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The wind blows gently across the grass, and Nova laughs as he runs across the courtyard. The sun glows in the sky, warmth draping across his shoulders.
“And then,” he tells Sylvia because she is small and doesn’t know these things yet, “the great hero defeated the demon and rescued the princess!” Sylvia giggles loudly, clapping her hands from her place off to the side. Something inside of Nova melts at the tiny sound.
Everything about Sylvia is tiny. Tiny round cheeks outlining a tiny head placed on a tiny body. Tiny chubby fingers on her tiny chubby hands. Nova feels a sudden and inexplicable urge to grip Sylvia’s cheeks and kiss the tiny little baby fuzz slipping out over her forehead, and he gives into it, laughing wildly into the calm summer air.
Sylvia’s skin is soft when it meets his lips. Every giggle that she lets out is larger than the last. Nova can feel each vibration through his arms, wrapped gently around his little sister’s shoulders.
“Va!” Sylvia cries, and it is a sweet, sweet sound. “Vava, look!” Nova smooths back her hair as he pulls back, his curious gaze slipping to her hand.
Sylvia cups a small handful of purple flowers into her palm. They glow brightly in the shadow he casts over her, as bright as the hue of her eyes in the flickering sunlight. Sylvia beams up at him. When she smiles, she is missing a tooth, and when she looks up at him, her eyes gleam with childish happiness.
Nova is six. Sylvia is four.
They are two siblings outlined by the sun in the courtyard, tiny hands covering even tinier ones.
Here is his little sister, laughing in the wind.
Here is his little sister, four years old.
I will love you forever, Nova pledges into the soft tuft of Sylvia’s hair, into the laugh that she lets out, unrestrained. Into the wind and the grass and the bright colors of the world.
Nova is seventeen.
The moonlight slips in from the window, leaving an illuminated, silver square upon the floor. The nighttime air is cool as it curls over his shoulders. Nova leaves the window open behind him, the breeze cascading the curtains across the midnight.
The railing of the balcony is cold when he puts his hands on it, craning his head to look up at the moon. A pair of footsteps step gently out behind him, and the blue clothes of his best friend come into the corner of his vision. Nova does not turn his head, connecting familiar summer constellations with his eyes.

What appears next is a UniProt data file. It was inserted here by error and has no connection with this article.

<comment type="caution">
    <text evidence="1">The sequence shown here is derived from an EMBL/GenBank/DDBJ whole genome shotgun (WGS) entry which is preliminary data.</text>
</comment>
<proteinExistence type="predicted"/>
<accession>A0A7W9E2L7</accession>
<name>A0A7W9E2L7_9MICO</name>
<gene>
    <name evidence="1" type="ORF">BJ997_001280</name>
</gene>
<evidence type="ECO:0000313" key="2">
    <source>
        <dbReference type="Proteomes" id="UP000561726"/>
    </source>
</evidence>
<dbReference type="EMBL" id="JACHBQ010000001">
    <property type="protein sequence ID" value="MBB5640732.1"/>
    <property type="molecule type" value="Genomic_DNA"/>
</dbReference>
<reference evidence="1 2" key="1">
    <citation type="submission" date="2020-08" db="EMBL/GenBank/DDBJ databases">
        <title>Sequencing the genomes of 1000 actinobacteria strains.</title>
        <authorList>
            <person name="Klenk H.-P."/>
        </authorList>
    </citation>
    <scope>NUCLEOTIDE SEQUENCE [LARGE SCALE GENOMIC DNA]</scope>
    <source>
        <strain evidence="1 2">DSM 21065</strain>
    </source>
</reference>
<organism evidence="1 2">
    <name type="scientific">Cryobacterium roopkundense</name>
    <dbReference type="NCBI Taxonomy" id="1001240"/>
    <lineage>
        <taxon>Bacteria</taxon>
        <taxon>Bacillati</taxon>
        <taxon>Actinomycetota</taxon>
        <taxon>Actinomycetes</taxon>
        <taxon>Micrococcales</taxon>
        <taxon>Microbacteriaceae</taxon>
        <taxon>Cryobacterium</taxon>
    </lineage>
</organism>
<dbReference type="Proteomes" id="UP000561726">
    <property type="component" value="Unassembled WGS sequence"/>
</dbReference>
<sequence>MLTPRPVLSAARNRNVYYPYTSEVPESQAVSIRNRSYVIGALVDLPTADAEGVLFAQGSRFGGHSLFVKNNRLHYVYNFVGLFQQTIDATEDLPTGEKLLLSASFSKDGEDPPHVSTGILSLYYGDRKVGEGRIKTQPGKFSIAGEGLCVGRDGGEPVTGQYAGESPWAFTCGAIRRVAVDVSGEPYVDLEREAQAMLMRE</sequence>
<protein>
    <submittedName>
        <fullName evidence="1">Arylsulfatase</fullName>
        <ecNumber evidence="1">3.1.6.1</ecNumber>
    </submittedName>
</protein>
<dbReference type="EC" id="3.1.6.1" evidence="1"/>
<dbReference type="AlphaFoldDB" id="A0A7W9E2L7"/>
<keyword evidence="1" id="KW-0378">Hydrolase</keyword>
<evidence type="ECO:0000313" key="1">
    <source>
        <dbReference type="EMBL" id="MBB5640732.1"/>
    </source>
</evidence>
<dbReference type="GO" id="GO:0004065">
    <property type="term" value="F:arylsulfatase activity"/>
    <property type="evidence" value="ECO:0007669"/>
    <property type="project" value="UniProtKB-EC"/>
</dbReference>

When he and Sylvia had been very, very young—before they had known the slap of skin on flesh and the silhouette of their father in the doorway—they had used to wander midnight hallways. They were never caught because Sylvia was smart like that, and they would settle in a hidden alcove on the third hallway in the western courtyard and make up constellations, giggling into the shadows.
Young and foolish.
Still allowed to be.
James stays quiet next to him, sensing his strange mood.
Nova wishes things were easier. He is tired in ways that he can no longer explain.
Nobody knows the things that he does. They don’t know that when Sylvia was three, she would cling to his shoulders and ask for made up stories. They don’t know that when she was five, she was obsessed with the language of flowers. They don’t know that her favorite was the aster. They don’t know that their father began to ruin her when their family fell apart.
These are facts that only he holds, and their weight is heavy in his hands. Sometimes, he wishes that he could let them go, until the only version of Sylvia left would be the one who had stood on the rooftop railing, looking unflinchingly at the stars. Until all that is left of her are her limbs, splayed in odd directions in the garden.
Sometimes, he wishes that he didn’t care so much.
“Did you know…” he tells James. His voice sounds strange under the moonlight. “...that Sylvia had a sweet tooth?” He bows his head to the sorrow that crawls under his skin, staring down at his hands. He thinks that he can see flowers linking their way across his palms. “She would sneak to the bakery sometimes. Steal a different pie every single time. She was never caught, of course, but I knew it was her because the day after her smile was just a bit softer.”
When Nova looks up, James’ gaze is terribly tired.
“Her favorite was the lemon meringue pie,” he whispers. The words fall out of his lips into his palms, staring up at him. James does not move. The night is quiet.
“You don’t need to carry all that with you, you know,” James finally says, voice rough. “It’s okay to let it go, Nova. It’s okay to move on.”
Nova flinches. Then, he shrugs.
I can’t, he thinks but doesn’t say. I can’t do something like that.
“If I don’t,” he says instead. “Then who will?”
There is a garden in the park on the way to school.
Nova is ten, and he grips Sylvia’s tiny hand in his, cheek stinging and arms bruised beneath his shirt, and he finds a little bird crying by the roots of a tree. It is small, wings bloody but soft with fuzz, eyes still shut.
Sylvia grips it in her hands, and her eyes glow almost purple in the shadows of the leaves.
“Is it going to die?” she asks, eyes wide, her scalp still sore from where their father had dragged her by her hair. “I don’t want it to die.”
I don’t want to die, Nova hears, staring down at her eyes, far too shadowed for the soft curve of her skin. Don’t let me die.